The more you focus on something irreverent to the group – Diversity and Inclusion, for example – the more the group pushes back.  Of course it does.  The group does not want a diverse membership.  It wants a particular lack of diversity – it wants, to use the movie club I mentioned above, its members to love superhero movies.  If you do, you’re in; if you don’t, why would you want to join?  It isn’t unreasonable to be suspicious of someone who clearly doesn’t love superhero movies and yet wants to join.  What do they really want?

Diversity training fails for a number of reasons, but the most important – in my opinion – is that it draws attention to diversity.  The more people become aware of diversity, the more it overshadows their thoughts; the more they dwell on it, the more they mentally edge away from the other.  There’s nothing wrong with a co-worker who happens to be [whatever]; there’s a great deal wrong with a [whatever] co-worker.  And if it looks as if someone had an unfair advantage because they were [whatever], expect bitter resentment and (eventually) outright hatred.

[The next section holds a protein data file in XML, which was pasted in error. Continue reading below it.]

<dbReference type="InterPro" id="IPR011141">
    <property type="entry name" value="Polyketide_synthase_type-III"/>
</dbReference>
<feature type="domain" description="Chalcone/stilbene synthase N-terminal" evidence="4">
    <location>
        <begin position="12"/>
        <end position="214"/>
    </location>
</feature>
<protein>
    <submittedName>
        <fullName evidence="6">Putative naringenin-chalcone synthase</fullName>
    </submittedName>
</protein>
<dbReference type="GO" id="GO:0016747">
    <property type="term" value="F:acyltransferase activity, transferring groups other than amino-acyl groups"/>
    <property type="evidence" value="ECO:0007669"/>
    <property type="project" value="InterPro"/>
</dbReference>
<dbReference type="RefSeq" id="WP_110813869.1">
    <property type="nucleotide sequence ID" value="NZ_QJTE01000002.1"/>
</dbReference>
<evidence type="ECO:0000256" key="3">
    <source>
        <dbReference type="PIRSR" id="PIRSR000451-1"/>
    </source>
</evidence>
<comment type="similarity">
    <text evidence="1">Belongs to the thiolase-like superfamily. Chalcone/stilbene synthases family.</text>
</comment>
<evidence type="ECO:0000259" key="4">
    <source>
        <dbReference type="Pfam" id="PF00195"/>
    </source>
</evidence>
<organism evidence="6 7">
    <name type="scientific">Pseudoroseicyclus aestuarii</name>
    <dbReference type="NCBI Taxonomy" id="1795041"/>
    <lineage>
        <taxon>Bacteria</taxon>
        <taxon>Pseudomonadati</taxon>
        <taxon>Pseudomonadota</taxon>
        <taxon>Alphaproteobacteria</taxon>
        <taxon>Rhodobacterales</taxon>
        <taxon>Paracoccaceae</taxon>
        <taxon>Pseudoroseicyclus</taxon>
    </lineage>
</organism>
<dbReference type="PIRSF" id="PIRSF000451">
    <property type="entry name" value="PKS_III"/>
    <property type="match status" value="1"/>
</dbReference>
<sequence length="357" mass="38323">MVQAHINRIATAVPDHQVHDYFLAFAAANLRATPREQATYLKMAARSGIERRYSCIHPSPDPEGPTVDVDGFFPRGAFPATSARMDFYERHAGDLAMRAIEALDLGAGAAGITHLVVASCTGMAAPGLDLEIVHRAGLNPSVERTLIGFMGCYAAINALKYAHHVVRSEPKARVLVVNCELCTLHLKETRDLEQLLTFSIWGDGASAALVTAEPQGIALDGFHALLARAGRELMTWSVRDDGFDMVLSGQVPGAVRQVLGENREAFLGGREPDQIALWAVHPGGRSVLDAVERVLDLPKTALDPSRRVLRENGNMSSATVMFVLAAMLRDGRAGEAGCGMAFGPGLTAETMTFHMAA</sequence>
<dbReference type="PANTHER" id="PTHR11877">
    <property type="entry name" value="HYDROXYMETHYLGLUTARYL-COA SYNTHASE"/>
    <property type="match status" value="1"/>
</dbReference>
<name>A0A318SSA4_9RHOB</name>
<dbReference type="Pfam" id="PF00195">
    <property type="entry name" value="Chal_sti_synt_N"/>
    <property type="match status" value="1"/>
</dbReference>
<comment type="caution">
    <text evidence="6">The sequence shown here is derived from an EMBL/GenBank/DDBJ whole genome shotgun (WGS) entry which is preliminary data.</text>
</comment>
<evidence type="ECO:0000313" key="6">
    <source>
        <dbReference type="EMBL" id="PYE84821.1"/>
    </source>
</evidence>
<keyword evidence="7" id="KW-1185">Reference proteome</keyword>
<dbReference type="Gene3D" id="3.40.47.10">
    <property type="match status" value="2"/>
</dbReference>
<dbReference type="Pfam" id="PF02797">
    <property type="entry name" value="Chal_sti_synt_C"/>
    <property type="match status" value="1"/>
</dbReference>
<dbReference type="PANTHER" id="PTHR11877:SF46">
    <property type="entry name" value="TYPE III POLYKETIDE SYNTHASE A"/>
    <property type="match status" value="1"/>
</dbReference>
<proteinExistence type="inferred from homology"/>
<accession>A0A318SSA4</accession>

People want to feel comfortable.  They don’t want to live and work in a place where the slightest thing, taken out of context, can lead to accusations of microaggressions and career destruction.  And if you don’t even know where the landmines are, how can you guarantee you won’t step on one?  Simple – you keep your distance from them.  You exclude them because inclusion might come with a cost.  This is human nature.  If you make someone uncomfortable, they will exclude you for their own peace of mind.  And where Diversity and Inclusion, a single bad example somewhere else can lead to the entire group being regarded with extreme suspicion. 

It can get even worse.  If Alice’s ‘safe space’ comes at the price of Bob losing his ‘safe space,’ why would Bob not resent it?  Why would Bob be happy about losing something precious to him?  Why would others not fear the same happening to them?  The problems damaging fandom happen everywhere.